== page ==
Powell’s new filing seizes on a long-simmering dispute over Flynn’s expected testimony in a criminal trial last summer of his partner at the Flynn Intelligence Group consulting firm, Bijan Rafiekian.
Days before that trial, Powell informed Van Grack — who served in Mueller’s office and is still handling Flynn’s case — that Flynn planned to testify that any errors in submissions to the Justice Department about the firm’s work for interests aligned with Turkey’s government were the product of oversight and inattention, rather than any deliberate attempt by Flynn to mislead authorities.
In a contentious June 27, 2019, conference call, Van Grack insisted that Flynn was stepping back from his admissions during his guilty plea a year and a half earlier.
“This is the language your client agreed to,” Van Grack said, according to notes taken by another Flynn lawyer.
That prompted Powell to accuse Van Grack of seeking false testimony. “You are asking my client to lie,” Powell declared, per the notes.
“No one is asking your client to lie,” Van Grack shot back, the notes indicate. “Be careful about what you say.”
Flynn’s new filing zeroes in on that episode, arguing it fits a pattern of abuse by the government.
“The prosecution has shown abject bad faith in pure retaliation against Mr. Flynn since he retained new counsel. This can only be because with new, unconflicted counsel, Mr. Flynn refused to lie for the prosecution,” Powell wrote. “Justice is not a game, and there should be no room for such gamesmanship in the Department of Justice.”
Prosecutors abandoned plans to call Flynn at the Rafiekian trial. A jury in Alexandria, Va., quickly returned two guilty verdicts against Rafiekian, but the judge there tossed them out. That decision is on appeal.
Even before she formally took over as Flynn’s counsel last year, Powell was railing against Flynn’s prosecution as a miscarriage of justice. Last June, she sent a “confidential” letter to Attorney General Bill Barr and Deputy Attorney General Jeff Rosen, alleging prosecutorial misconduct and abuses by the FBI in Flynn’s case.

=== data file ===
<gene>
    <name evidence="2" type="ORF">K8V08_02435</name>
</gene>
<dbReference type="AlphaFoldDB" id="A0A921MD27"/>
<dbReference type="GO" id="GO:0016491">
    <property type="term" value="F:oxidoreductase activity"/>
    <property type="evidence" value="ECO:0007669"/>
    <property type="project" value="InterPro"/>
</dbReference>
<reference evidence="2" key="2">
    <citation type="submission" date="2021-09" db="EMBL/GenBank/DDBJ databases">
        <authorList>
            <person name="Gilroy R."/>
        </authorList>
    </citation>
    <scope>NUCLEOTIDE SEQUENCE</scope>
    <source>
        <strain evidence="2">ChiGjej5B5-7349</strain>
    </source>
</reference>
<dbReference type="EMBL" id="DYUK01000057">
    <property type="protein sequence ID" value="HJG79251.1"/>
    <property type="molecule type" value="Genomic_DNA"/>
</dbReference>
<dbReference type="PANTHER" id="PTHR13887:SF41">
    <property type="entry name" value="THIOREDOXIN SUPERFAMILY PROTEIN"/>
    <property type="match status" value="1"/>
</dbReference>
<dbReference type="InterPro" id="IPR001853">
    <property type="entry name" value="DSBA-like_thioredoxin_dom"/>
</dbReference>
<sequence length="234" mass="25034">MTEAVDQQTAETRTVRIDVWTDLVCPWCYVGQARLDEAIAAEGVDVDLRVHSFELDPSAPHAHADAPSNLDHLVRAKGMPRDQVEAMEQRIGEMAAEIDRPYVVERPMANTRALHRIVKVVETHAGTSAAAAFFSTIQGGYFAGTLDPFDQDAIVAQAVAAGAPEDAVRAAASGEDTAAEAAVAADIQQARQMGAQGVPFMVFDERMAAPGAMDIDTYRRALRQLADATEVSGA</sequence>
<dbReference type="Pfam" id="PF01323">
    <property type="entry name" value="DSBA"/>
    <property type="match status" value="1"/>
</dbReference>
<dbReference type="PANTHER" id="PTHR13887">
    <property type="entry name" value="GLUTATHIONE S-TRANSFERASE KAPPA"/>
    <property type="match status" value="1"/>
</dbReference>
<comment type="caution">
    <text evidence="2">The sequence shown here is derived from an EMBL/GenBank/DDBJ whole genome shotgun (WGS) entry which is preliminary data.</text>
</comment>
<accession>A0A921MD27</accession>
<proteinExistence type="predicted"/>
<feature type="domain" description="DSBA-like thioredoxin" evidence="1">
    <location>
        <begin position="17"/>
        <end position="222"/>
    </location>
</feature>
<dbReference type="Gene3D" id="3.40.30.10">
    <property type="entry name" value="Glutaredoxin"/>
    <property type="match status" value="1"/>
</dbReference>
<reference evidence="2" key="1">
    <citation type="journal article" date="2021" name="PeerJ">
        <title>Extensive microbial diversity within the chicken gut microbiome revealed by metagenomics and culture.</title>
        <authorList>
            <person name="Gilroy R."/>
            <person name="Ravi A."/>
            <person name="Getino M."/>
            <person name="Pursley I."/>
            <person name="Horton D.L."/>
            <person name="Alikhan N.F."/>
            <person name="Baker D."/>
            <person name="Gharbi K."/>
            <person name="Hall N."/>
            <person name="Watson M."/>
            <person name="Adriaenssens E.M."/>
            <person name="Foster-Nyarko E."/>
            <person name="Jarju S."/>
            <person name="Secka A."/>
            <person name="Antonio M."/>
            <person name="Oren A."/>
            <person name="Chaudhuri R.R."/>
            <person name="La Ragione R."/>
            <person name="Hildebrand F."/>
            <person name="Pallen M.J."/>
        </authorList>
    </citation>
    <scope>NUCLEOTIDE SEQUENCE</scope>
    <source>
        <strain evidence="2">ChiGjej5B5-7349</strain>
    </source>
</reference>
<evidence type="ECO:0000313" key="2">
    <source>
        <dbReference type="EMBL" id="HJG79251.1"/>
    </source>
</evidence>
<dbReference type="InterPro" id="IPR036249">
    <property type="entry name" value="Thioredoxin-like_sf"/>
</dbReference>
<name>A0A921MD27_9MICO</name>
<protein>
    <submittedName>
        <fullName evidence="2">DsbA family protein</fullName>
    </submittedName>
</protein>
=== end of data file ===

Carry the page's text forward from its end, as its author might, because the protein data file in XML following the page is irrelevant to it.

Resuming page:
The letter called the initial questioning of Flynn in January 2017 “a set-up — tantamount to a ‘frame’” aimed at forcing Flynn out of the administration. Powell also accused Mueller’s office of seeking to use the series of events to “pressure [Flynn] to try to take out President Trump.”
Soon after going to work for Flynn, Powell said in court that she planned to file a motion to dismiss the charges against Flynn on the basis of outrageous government conduct. In a bid to buttress that plan, she sought nearly 50 categories of information that she said would help Flynn show that he was unfairly targeted and bullied into a guilty plea on the basis of incomplete and inaccurate information.
Flynn’s new defense team hoped such complaints would resonate with Sullivan, a Bill Clinton appointee who drew attention a decade ago for his aggressive response to prosecutorial misconduct in the corruption prosecution against Sen. Ted Stevens (R-Alaska).
However, the judge did not seem impressed by Flynn’s claims that Flynn was the victim of a vast conspiracy to bring down Trump and his allies.
Last month, Sullivan denied all of Powell’s so-called discovery requests and ordered that the long-postponed sentencing proceed in a matter of weeks.
“Regardless of Mr. Flynn’s new theories, he pled guilty twice to the crime, and he fails to demonstrate that the disclosure of the requested information would have impacted his decision to plead guilty,” Sullivan wrote in a blistering, 92-page opinion.
Seeking to withdraw the guilty plea is a high-stakes gamble for Flynn. Simply by moving to do so, he is opening himself to the possibility of prosecution on other charges. Under the terms of the plea deal, prosecutors would be permitted to use all of his statements against him.
In an unusual move signaling the potential gravity of the decision to back out of the plea deal, Flynn is listed as co-signing his defense lawyers’ new motion.
One wild card in the case is whether Trump might wipe out any sentence Flynn receives by granting him a pardon. Trump has been cagey about the prospects of a pardon in the case, but has repeatedly expressed support for Flynn. Trump lawyer Rudy Giuliani has also endorsed Flynn’s claims that his case was tainted by widespread government misconduct.
While Sullivan seems unlikely to embrace Flynn’s complaints about the prosecution’s conduct, it seems highly possible that he could allow the 61-year-old defendant to withdraw his guilty plea. At an initial sentencing hearing for Flynn in December 2018, the judge said he wasn’t inclined to go forward if Flynn was protesting his innocence.
“I cannot recall any incident in which the court has ever accepted a plea of guilty from someone who maintained that he was not guilty, and I don’t intend to start today,” Sullivan said then.
Darren Samuelsohn contributed to this article.